The Systemic and the Particular in European Law
17 November 2022
Irish College, Leuven Janseniusstraat 1, 3000 Leuven
When, how and why does a breach of a particular (set of) legal standard(s) by a Member State acquire a systemic dimension in European Union Law? The use of the “systemic” qualifier and of neighbouring notions such as “structural”, “general”, “generalised” or “general and persistent” is long-established in certain fields of EU law – for instance in the field of EU environment law. It is now applied to instances of non-compliance with EU law in new settings, inter alia in the field of the Area of Freedom, Security and Justice, or in the case-law of the Court of Justice of the European Union regarding breaches of the principle of judicial independence and the right to a fair trial. As this “systemic” approach to violations of EU legal standards appears to be gaining traction, the aim of this conference is to analyse its meanings and functions when used in legal texts and by courts in EU law. Moreover, the analysis will extend to the case-law of the European Court of Human Rights and that of a selection of national courts, in so far as they use similar notions to qualify violations of legal standards.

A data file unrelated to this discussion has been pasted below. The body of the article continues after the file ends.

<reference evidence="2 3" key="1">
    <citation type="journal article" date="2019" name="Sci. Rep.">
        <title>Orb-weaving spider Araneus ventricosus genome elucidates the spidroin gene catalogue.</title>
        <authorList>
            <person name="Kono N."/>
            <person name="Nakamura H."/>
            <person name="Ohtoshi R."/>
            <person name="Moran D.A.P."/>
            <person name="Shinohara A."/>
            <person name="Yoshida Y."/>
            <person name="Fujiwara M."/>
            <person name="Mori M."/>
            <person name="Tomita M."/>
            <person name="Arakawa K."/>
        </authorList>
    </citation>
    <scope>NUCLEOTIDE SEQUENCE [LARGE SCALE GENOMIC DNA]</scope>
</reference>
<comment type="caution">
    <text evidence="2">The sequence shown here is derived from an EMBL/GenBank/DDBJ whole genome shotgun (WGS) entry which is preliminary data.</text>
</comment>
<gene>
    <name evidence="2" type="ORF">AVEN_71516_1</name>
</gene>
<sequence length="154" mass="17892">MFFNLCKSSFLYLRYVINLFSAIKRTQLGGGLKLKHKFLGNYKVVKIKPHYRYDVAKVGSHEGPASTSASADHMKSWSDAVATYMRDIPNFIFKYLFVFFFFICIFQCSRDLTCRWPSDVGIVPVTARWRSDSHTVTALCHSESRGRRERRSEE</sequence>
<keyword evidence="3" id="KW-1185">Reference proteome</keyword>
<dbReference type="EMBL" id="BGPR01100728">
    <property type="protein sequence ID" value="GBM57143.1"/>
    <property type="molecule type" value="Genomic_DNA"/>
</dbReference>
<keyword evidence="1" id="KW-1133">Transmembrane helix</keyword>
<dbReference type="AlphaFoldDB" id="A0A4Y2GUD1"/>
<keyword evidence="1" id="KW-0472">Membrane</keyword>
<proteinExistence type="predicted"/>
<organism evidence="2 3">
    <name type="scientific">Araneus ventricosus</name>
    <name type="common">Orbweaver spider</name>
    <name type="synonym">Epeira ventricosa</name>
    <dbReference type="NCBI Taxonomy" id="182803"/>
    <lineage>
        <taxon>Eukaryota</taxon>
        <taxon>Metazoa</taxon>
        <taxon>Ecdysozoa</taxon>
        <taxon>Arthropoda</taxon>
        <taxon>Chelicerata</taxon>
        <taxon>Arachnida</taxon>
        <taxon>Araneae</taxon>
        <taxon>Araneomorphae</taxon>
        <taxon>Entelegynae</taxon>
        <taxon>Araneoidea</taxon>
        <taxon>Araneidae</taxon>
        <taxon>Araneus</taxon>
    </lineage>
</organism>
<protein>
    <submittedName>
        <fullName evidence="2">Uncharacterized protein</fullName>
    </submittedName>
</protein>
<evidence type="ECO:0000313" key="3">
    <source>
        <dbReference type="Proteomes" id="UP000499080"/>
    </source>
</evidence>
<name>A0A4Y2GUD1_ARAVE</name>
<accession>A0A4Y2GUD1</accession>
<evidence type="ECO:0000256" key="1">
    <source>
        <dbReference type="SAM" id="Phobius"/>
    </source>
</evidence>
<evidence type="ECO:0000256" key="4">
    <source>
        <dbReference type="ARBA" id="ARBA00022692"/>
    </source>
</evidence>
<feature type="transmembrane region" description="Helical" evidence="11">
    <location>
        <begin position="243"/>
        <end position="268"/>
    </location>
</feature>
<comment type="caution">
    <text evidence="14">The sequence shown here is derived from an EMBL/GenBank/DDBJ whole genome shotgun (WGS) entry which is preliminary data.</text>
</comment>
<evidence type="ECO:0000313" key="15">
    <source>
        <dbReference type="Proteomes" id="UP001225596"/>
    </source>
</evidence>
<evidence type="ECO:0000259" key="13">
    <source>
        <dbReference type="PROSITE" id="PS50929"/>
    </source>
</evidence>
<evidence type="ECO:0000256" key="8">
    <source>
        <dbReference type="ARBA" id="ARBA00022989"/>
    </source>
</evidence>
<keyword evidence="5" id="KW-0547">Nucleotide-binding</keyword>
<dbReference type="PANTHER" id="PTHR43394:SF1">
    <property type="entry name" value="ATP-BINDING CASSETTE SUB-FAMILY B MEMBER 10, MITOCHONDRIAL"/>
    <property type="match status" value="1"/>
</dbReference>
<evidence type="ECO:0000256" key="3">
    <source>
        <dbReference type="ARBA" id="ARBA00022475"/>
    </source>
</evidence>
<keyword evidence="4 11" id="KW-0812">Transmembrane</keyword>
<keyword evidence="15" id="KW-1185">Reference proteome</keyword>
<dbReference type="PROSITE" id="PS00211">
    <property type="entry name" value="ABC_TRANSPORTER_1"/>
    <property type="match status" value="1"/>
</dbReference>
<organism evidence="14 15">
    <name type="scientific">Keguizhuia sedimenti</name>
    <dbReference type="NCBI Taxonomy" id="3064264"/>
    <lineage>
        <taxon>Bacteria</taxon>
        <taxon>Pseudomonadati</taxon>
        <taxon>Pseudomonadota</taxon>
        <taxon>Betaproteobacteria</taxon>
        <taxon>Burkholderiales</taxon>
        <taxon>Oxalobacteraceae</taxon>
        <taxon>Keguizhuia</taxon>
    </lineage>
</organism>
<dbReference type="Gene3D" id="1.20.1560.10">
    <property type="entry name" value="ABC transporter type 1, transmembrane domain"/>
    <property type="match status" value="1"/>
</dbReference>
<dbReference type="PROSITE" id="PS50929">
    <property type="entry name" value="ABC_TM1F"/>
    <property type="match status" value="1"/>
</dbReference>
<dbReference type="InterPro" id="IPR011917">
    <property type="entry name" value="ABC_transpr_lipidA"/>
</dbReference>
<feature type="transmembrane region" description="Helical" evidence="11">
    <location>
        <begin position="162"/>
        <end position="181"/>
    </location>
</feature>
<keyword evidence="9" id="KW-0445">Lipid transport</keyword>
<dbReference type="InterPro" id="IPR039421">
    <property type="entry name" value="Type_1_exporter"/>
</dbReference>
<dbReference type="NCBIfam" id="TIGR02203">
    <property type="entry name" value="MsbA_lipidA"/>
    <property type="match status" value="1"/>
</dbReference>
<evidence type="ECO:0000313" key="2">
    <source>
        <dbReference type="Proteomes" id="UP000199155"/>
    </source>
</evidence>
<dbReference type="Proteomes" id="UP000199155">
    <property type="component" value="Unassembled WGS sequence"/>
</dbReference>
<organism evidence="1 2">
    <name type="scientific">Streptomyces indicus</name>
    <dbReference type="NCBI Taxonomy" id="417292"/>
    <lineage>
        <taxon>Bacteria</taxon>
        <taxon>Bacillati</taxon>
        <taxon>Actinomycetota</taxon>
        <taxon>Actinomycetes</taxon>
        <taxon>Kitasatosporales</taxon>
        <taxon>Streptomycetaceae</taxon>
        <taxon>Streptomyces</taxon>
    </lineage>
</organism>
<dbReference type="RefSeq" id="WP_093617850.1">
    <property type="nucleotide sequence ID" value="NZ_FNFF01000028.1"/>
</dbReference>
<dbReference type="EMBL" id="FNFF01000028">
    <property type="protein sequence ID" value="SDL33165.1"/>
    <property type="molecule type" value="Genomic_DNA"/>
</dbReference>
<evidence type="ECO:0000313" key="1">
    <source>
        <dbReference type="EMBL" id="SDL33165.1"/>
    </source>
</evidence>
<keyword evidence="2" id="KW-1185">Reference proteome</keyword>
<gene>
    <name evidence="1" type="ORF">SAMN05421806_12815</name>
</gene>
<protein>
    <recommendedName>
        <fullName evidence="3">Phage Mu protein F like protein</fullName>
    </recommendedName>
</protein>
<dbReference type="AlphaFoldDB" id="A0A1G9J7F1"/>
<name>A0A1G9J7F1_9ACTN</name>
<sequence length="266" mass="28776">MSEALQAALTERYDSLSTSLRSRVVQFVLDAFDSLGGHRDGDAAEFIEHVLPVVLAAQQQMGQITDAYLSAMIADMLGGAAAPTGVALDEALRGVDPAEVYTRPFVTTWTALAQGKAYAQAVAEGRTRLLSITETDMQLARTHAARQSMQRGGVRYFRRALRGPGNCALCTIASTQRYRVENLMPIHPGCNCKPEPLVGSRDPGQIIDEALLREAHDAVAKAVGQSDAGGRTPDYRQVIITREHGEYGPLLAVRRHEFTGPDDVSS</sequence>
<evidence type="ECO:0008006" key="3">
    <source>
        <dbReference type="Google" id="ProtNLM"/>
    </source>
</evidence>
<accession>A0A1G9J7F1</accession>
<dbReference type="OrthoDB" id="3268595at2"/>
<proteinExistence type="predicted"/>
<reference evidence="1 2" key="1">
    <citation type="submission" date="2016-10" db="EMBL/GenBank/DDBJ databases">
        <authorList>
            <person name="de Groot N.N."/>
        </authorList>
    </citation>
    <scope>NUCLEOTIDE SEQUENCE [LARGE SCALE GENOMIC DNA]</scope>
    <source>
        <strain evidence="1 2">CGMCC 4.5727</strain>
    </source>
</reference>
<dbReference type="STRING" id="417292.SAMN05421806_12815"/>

Scientific committee: Antoine Bailleux (USL-B), Bruno De Witte (Maastricht University), Chloé Brière (ULB), Elise Muir (KU Leuven), Catherine Van De Heyning (UAntwerpen), Peter Van Elsuwege (UGent)
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